New Fabric Coating May Repel COVID-19

May 25, 2020

 Some health care workers on the front line of Coronavirus still don’t have enough personal protective gear. But researchers may have a solution to the PPE shortage. 


Personal protective equipment is meant to be a lifesaver for medical professionals and care givers, but short supply of the gear often means they re-use them, potentially spreading the virus. So, University of Pittsburgh researchers switched gears from their work on a fabric coating that can repel blood and other liquids, to one that might be able to repel Coronavirus.

Credit CDC

William Ducker is a chemist at Virginia Tech who specializes in coatings for objects and surfaces to protect human health and is familiar with their work.   “What they did was, they took ScotchBrite, the thing that you'd scrub an old pot with, and they rubbed that against the material.”  But it wasn’t just a couple of people scrubbing a piece of cloth. “So, if you and I were cleaning a pot, we might rub it, you know, like for a minute or so. They rubbed it (mechanically) once a second, for a whole day. And at the end of that time, it was still super hydrophobic."   That means, their fabric coating held up to all that washing and continued to repel liquids and viruses.

Ducker says the fabric coating is made of particles similar to Teflon.  “And they did a great job of it when they put droplets of blood ‘mimic’ or water on their new fabric, the water just rolled right off it. So, they not only achieved the ‘hydrophobicity’ they were looking for, in other words water repellent, but they also achieved a level of durability for this fabric coating that could allow for repeated washings and safe re-use by caregivers.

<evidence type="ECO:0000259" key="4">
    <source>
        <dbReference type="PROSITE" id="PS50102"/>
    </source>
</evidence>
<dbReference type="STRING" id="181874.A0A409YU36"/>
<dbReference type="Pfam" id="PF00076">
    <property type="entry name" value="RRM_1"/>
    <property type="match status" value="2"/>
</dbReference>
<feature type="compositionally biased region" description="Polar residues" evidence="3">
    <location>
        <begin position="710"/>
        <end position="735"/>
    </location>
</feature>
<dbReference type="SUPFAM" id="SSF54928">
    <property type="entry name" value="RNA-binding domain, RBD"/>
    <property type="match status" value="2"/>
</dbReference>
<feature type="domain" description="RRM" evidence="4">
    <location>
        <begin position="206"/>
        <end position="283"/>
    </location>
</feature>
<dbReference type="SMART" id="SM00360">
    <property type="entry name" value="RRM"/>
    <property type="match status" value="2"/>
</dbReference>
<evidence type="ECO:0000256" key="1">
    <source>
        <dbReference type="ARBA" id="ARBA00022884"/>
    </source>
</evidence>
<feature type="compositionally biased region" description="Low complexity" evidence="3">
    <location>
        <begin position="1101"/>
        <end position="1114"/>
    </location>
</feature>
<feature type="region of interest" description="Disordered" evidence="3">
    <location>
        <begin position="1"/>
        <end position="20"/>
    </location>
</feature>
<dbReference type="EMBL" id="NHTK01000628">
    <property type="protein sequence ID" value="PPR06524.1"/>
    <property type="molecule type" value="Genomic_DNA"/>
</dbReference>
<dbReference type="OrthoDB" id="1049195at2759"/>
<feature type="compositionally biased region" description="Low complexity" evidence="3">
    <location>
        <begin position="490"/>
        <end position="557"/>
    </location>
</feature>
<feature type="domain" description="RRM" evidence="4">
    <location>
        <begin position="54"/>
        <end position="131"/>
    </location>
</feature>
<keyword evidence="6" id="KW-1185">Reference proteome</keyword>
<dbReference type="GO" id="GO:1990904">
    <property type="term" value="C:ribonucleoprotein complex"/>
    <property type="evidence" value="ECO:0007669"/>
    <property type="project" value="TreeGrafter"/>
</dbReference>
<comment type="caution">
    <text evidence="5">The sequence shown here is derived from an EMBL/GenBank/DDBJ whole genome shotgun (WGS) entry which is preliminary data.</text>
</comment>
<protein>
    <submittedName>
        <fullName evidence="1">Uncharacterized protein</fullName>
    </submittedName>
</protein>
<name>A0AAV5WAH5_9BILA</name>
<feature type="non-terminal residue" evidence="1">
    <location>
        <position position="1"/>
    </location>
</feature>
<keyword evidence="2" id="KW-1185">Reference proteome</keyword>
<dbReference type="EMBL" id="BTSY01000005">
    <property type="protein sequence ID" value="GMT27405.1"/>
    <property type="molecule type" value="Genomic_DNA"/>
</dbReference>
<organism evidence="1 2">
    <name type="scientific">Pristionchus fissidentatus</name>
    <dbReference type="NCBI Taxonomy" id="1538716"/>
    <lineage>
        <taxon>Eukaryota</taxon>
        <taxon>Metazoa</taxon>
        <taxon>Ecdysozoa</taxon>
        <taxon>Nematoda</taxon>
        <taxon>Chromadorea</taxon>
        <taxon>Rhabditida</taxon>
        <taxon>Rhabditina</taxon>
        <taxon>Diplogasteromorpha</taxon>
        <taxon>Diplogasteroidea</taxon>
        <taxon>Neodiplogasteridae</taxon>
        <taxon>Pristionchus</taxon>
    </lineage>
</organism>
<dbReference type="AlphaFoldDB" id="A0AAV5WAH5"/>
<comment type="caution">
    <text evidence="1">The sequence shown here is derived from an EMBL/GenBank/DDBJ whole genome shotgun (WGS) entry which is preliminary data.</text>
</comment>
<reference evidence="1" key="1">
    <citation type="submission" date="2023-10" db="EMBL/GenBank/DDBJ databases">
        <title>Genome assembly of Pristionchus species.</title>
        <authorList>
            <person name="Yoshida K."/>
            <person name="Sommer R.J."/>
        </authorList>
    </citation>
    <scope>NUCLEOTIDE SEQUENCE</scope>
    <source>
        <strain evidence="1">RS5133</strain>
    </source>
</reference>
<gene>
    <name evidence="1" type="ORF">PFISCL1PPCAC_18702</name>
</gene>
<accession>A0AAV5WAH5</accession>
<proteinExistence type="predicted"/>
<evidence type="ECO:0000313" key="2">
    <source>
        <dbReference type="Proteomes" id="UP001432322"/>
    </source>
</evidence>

Ducker points out, that so far, it’s been tested only against “…a type of virus called adeno virus. Clearly, they had started this research before the Corona virus epidemic, so they haven't tested it against SARS, what people call the Coronavirus.”

 

Testing with COVID-19 is about to get underway and Ducker is optimistic about the ability to scale up production quickly.    “Their procedure is quite simple. So, for example, I think I could go in and reproduce what they did in my lab very easily. It's not complicated.”

 

The coating could also be used on waiting room chairs and other surfaces to prevent spreading the virus.

The research is from the LAMP Lab at the University of Pittsburgh Swanson School of Engineering, recently published in the journal ACS Applied Materials and Interfaces.